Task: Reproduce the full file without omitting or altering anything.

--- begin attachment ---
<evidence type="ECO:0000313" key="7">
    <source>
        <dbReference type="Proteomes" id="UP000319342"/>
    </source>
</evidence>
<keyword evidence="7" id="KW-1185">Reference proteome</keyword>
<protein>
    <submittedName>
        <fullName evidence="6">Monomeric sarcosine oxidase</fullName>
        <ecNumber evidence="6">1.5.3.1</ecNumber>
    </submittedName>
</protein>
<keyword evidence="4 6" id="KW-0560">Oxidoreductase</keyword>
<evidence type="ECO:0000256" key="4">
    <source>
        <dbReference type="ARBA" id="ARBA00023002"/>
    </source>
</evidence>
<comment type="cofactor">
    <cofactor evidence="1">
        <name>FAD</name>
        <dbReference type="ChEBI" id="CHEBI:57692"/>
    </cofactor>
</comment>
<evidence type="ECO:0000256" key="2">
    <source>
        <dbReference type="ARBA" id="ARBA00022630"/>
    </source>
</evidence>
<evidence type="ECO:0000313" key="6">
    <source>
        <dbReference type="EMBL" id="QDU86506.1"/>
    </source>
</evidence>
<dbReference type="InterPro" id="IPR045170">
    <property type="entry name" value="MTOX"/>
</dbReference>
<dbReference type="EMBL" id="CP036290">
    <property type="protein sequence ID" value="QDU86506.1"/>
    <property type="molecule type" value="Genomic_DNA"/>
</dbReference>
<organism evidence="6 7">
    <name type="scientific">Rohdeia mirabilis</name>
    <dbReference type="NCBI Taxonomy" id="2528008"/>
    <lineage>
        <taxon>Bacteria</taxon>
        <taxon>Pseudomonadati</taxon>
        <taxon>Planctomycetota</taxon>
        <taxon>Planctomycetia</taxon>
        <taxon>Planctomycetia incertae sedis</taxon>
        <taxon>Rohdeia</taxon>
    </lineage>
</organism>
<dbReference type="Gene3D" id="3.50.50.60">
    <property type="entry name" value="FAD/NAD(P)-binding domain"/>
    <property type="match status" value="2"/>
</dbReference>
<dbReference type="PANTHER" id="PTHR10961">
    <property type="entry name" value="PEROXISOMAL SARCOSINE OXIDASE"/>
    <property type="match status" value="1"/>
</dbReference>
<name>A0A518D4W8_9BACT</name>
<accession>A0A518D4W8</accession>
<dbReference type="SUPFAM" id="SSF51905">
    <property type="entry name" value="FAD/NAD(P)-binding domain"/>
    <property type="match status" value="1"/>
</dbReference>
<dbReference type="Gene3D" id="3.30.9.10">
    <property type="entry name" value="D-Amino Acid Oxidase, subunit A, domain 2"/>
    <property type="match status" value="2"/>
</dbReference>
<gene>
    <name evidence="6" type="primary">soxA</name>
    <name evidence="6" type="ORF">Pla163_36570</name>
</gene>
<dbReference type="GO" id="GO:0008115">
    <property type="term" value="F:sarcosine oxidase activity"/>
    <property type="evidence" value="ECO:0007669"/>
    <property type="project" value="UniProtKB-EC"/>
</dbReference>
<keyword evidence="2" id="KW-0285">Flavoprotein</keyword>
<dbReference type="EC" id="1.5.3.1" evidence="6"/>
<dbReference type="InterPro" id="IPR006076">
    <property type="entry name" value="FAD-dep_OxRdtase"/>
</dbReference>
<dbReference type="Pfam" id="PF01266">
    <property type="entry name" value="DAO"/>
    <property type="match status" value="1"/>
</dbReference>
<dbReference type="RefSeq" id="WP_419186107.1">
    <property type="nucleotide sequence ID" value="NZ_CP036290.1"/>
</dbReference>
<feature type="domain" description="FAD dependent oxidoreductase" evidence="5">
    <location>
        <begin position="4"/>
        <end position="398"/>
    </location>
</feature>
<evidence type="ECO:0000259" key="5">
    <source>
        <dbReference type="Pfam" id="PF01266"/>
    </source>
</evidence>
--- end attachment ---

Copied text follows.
<evidence type="ECO:0000313" key="7">
    <source>
        <dbReference type="Proteomes" id="UP000319342"/>
    </source>
</evidence>
<keyword evidence="7" id="KW-1185">Reference proteome</keyword>
<protein>
    <submittedName>
        <fullName evidence="6">Monomeric sarcosine oxidase</fullName>
        <ecNumber evidence="6">1.5.3.1</ecNumber>
    </submittedName>
</protein>
<keyword evidence="4 6" id="KW-0560">Oxidoreductase</keyword>
<evidence type="ECO:0000256" key="4">
    <source>
        <dbReference type="ARBA" id="ARBA00023002"/>
    </source>
</evidence>
<comment type="cofactor">
    <cofactor evidence="1">
        <name>FAD</name>
        <dbReference type="ChEBI" id="CHEBI:57692"/>
    </cofactor>
</comment>
<evidence type="ECO:0000256" key="2">
    <source>
        <dbReference type="ARBA" id="ARBA00022630"/>
    </source>
</evidence>
<evidence type="ECO:0000313" key="6">
    <source>
        <dbReference type="EMBL" id="QDU86506.1"/>
    </source>
</evidence>
<dbReference type="InterPro" id="IPR045170">
    <property type="entry name" value="MTOX"/>
</dbReference>
<dbReference type="EMBL" id="CP036290">
    <property type="protein sequence ID" value="QDU86506.1"/>
    <property type="molecule type" value="Genomic_DNA"/>
</dbReference>
<organism evidence="6 7">
    <name type="scientific">Rohdeia mirabilis</name>
    <dbReference type="NCBI Taxonomy" id="2528008"/>
    <lineage>
        <taxon>Bacteria</taxon>
        <taxon>Pseudomonadati</taxon>
        <taxon>Planctomycetota</taxon>
        <taxon>Planctomycetia</taxon>
        <taxon>Planctomycetia incertae sedis</taxon>
        <taxon>Rohdeia</taxon>
    </lineage>
</organism>
<dbReference type="Gene3D" id="3.50.50.60">
    <property type="entry name" value="FAD/NAD(P)-binding domain"/>
    <property type="match status" value="2"/>
</dbReference>
<dbReference type="PANTHER" id="PTHR10961">
    <property type="entry name" value="PEROXISOMAL SARCOSINE OXIDASE"/>
    <property type="match status" value="1"/>
</dbReference>
<name>A0A518D4W8_9BACT</name>
<accession>A0A518D4W8</accession>
<dbReference type="SUPFAM" id="SSF51905">
    <property type="entry name" value="FAD/NAD(P)-binding domain"/>
    <property type="match status" value="1"/>
</dbReference>
<dbReference type="Gene3D" id="3.30.9.10">
    <property type="entry name" value="D-Amino Acid Oxidase, subunit A, domain 2"/>
    <property type="match status" value="2"/>
</dbReference>
<gene>
    <name evidence="6" type="primary">soxA</name>
    <name evidence="6" type="ORF">Pla163_36570</name>
</gene>
<dbReference type="GO" id="GO:0008115">
    <property type="term" value="F:sarcosine oxidase activity"/>
    <property type="evidence" value="ECO:0007669"/>
    <property type="project" value="UniProtKB-EC"/>
</dbReference>
<keyword evidence="2" id="KW-0285">Flavoprotein</keyword>
<dbReference type="EC" id="1.5.3.1" evidence="6"/>
<dbReference type="InterPro" id="IPR006076">
    <property type="entry name" value="FAD-dep_OxRdtase"/>
</dbReference>
<dbReference type="Pfam" id="PF01266">
    <property type="entry name" value="DAO"/>
    <property type="match status" value="1"/>
</dbReference>
<dbReference type="RefSeq" id="WP_419186107.1">
    <property type="nucleotide sequence ID" value="NZ_CP036290.1"/>
</dbReference>
<feature type="domain" description="FAD dependent oxidoreductase" evidence="5">
    <location>
        <begin position="4"/>
        <end position="398"/>
    </location>
</feature>
<evidence type="ECO:0000259" key="5">
    <source>
        <dbReference type="Pfam" id="PF01266"/>
    </source>
</evidence>